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Strategies for reducing the duration of untreated psychosis

Longer duration of untreated psychosis (DUP) is related to poor clinical and functional outcomes in patients with first-episode psychosis (FEP). The WHO recommends DUP should be 3 months; however mean DUP in the United States of America is 2 years. Why is this?

The National Institute of Mental Health (NIMH) has funded a series of studies designed to identify barriers to early intervention (EI) (i.e. delays in help-seeking, screening/referral, and treatment) and to develop strategies for overcoming these barriers, including psychosis awareness campaigns, enhanced screening, and rapid referral strategies.

Why are treatment delays so long?

DUP was largely determined by delays in help-seeking, patient screening/referral, and time to effective treatment

OnTrackNY is a novel specialty care program for young adults with FEP in New York.1 Real-world data from 674 adults enrolled in OnTrackNY within 2 years of FEP found that mean time to any treatment was 234 days, mean time to first mental health treatment contact was 73.7 days, and mean time to all mental health contact was 160.6 days. The study also found that DUP was largely determined by delays in help-seeking, patient screening/referral, and time to effective treatment. Identifying risk factors for delays in each of these treatment phases will facilitate the development of effective strategies for reducing DUP.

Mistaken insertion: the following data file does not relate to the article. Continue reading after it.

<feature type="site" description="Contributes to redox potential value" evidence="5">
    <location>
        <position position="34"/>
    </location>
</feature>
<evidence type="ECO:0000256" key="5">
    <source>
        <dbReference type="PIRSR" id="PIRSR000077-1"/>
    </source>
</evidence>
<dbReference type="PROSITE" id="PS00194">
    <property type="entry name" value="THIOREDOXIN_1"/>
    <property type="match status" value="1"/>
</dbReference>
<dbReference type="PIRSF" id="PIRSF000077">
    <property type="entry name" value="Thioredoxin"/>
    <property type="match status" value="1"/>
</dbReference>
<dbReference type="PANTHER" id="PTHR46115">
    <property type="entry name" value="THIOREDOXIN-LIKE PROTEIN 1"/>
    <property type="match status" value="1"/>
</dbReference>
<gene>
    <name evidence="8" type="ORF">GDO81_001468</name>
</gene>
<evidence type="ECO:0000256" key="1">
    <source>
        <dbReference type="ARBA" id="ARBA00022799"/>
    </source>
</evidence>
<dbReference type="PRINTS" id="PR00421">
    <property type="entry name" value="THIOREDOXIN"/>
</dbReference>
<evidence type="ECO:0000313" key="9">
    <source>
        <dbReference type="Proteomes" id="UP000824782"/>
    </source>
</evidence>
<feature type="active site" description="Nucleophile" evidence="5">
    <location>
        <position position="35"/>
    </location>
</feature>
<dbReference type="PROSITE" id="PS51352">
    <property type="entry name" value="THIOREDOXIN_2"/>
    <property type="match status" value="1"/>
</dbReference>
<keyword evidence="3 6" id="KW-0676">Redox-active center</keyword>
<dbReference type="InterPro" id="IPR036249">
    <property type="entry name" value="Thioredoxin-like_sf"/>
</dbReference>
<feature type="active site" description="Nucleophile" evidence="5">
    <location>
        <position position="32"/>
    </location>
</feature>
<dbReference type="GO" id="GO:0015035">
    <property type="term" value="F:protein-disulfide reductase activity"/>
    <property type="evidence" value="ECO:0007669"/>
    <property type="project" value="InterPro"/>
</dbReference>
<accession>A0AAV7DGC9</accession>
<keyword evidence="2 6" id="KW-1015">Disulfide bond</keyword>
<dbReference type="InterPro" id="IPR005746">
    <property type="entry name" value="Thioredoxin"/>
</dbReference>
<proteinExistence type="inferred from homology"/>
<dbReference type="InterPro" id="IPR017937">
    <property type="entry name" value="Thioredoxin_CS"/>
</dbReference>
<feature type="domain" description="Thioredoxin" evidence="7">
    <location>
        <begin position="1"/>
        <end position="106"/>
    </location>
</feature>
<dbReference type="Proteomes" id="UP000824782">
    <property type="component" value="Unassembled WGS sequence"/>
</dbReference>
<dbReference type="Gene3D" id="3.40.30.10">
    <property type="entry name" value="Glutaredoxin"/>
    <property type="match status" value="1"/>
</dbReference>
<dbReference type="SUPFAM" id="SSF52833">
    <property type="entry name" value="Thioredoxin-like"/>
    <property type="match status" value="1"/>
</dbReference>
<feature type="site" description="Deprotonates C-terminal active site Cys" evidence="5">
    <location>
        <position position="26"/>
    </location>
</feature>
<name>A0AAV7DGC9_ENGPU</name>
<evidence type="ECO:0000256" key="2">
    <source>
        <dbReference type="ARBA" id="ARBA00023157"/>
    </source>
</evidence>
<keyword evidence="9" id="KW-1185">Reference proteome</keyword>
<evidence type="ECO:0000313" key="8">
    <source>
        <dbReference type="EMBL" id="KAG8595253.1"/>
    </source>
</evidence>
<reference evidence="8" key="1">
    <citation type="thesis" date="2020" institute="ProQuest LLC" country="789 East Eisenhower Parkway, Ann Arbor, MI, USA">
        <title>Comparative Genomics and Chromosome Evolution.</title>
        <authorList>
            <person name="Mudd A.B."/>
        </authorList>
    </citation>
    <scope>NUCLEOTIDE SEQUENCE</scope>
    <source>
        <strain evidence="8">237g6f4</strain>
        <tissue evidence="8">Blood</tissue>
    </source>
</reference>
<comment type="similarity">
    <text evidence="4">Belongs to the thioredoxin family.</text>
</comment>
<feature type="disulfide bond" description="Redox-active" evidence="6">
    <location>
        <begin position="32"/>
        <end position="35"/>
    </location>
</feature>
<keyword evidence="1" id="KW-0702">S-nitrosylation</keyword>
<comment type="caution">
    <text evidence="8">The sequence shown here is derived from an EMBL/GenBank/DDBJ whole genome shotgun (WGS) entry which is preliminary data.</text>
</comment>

Help-seeking delays were more common among people with hallucinations as the reason for first contact, and for those making first contact as an outpatient. Factors related to referral delays included:

  • not being enrolled in school
  • living alone
  • having fewer symptoms
  • prior antipsychotic treatment
  • prior hospitalization/number of hospitalizations
  • first treatment contact via outpatient visit, and;
  • the number of prior treatment contacts.

Factors related to increased DUP included:

  • not being enrolled in school
  • living alone
  • first treatment contact during an outpatient visit, and;
  • number of prior treatment contacts

Reducing help-seeking delays through psychosis awareness campaigns

Compared to other US populations, US Latinos have a higher incidence of psychosis, reduced access to treatment and longer DUP. Steven Lopez from the University of Southern California reasoned that increasing psychosis awareness among this high-risk population using a multifaceted bilingual communication campaign might decrease DUP. Slide decks, videos and flip charts were developed using non-technical language that enabled non-healthcare professionals (ministers, police, teachers, etc.) to explain the early signs of psychosis to Latino groups, providing details on how to access care. Advertisements were placed in newspapers, and on bus boards, Internet and radio.

The effects of the 2-year campaign were examined in 114 adult Latinos with untreated FEP from a public mental health unit in Los Angeles. The number of calls to psychosis treatment centers increased considerably in the weeks following the campaign, suggesting the message was effectively delivered and well-received.

Overall, no significant mean differences were observed between the campaign condition and the control condition for 3 measures of DUP: onset to first seeking any services for the disorder (DUP1), first prescription for antipsychotic medication (DUP2), and taking any treatment for at least 3 months (DUP3). However, there were significant differences in the variance of DUP1, but DUP2/DUP3. This suggests that the awareness campaign contributed to a reduction in time to help-seeking but not to a reduction in time to first medication.  Future studies designed to strengthen the campaign are planned.

Reducing referral time through enhanced screening